There will be no cereal, or jelly on the table after breakfast, no socks littered at the bottom of the stairs (unless they're mine), no yelling out reminders to brush hair and teeth, or time-left warnings of 5 and ten minutes until... 

I know one day I will calmly walk through the house contemplating which album to play the whole way through 
My husband and I will sit peacefully on the porch, like we do now, listening to the church bells and birds, and talk about the day

We will smile fondly, even longingly, when a young family passes by... we remember those days, we will say -- it wasn't easy, but it sure was fun

I know that one day life will be simpler and quieter and completely up to me, and him -- we will have made it through the wild years, and will know what that means like no one else

Memories of us are ours, things only  we've shared will hang in picture frames, and be recalled over dinner with friends 
The relief will show in loving lines across our faces, deep and defined, because we earned them 

We will be super heroes with silver hair sharing a life that's completely different, but still ours, ready for round two 

Sunday, January 19, 2014

Headline Poem 1/19/14 -- Syria

(Photo credit

Syria is a place I have never visited. My grandfather's father was from there. It seems every day I read of more lives lost in this war-torn place. Today, the headline that caught my eye is Iran being invited to attend the Syrian peace conference. Hopefully, there can be peace there soon. Makes me wonder if I'll ever be able to visit the far off places my family members once called home... time will tell. 


Abandoned Aleppo
Name changed 
American soil becomes home
Left before his own blood could stain the walls red
Different women cook old recipes
Liquor smooth and wet, 
they adjust 
Belly laughs pierce new rooms
While he wonders if future great-great grandchildren will ever return 
to the place he left 
before he knew them

Saturday, January 18, 2014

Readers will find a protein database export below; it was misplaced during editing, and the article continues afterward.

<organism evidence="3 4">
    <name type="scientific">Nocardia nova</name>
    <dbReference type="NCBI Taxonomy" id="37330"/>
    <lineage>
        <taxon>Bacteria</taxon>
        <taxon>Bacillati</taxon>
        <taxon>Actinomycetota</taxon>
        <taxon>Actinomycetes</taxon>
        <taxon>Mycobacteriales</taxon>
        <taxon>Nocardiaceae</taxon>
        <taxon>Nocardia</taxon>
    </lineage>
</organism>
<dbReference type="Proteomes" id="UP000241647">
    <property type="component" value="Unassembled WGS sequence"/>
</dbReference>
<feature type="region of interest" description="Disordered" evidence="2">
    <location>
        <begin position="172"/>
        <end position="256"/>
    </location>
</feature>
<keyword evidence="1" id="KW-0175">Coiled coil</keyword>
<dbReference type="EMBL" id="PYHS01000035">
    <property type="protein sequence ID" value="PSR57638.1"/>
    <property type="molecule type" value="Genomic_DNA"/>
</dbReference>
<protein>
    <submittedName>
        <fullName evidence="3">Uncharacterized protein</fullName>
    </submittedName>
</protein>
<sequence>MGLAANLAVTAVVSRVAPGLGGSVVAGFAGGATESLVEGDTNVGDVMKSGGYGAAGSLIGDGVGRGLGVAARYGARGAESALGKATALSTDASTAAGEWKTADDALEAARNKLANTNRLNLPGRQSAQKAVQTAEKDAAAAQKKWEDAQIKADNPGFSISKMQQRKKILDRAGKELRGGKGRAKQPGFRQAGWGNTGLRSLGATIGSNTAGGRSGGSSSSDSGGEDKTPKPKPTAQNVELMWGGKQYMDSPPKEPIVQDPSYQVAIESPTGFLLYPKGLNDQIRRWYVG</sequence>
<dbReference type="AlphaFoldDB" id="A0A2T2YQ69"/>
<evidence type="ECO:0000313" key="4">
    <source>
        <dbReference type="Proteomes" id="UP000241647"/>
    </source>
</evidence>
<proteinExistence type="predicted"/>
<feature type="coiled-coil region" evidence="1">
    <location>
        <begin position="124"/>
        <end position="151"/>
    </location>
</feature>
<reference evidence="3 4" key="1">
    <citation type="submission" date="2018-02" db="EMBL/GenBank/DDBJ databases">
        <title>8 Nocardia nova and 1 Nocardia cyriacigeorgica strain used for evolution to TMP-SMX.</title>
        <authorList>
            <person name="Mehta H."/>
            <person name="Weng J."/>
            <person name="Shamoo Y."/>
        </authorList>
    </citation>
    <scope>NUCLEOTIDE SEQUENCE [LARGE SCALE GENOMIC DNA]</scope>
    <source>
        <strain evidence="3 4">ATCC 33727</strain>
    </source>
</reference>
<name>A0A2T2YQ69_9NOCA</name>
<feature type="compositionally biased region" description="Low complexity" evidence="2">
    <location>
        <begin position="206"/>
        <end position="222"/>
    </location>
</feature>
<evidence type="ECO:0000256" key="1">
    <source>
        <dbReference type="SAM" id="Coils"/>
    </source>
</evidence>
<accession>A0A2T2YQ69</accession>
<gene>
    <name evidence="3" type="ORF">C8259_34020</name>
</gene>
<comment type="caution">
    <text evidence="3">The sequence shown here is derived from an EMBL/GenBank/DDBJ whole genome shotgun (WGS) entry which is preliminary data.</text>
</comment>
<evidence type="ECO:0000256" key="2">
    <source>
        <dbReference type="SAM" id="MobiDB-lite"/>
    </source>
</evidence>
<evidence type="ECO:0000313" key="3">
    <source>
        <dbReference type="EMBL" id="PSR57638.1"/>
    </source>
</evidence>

Headline Poem 1/18/14 -- Maria Rose

(Photo credit KPBS)

There are fires burning, and no rain in sight. Today's headline poem is based on the news that California Governor Jerry Brown has declared a drought emergency in our state. Mother Nature may still surprise us, but right now, farmers are hurting, and water must be conserved. In the meantime, I write this poem for a make-believe farm woman I will never know.

Maria Rose

for a hundred years my family lived here on this unpredictable land
foolishly patient when the calendar betrayed and punished,
forgiven the next year when magic storms brought life and comfort
amazing that water from the sky can bring relief like nothing else can

at her mercy year after year, preparations made for a party no one might attend,
stood up, all no-shows, again
the nothing years starved and paralyzed
the only thing alive were scorpions and mocking cracks, thriving while they slowly died

my mother carried her doll, smooth with fabric for skin
through fields,
brothers hunkered down, while she and her sisters stayed close to home
the dirt in her fingernails never washed away
not even the rain could make clean the brown hands of
farm kids
a stone-throw from town, they lived in a different world
foreign even to their cousins who were never allowed to roam the way my mother and her siblings were

cracks in the earth widened, thickened and deepened each year
prevented from living a life of luxury, the fields demanded constant swerving, and back bending,
so much to tend to

like rust in a well, the orange color is beautiful, but it doesn't belong
they all knew
scrapes on knees went unkissed
there were too many knees

the bottoms of rivers once covered with water, swift and swollen,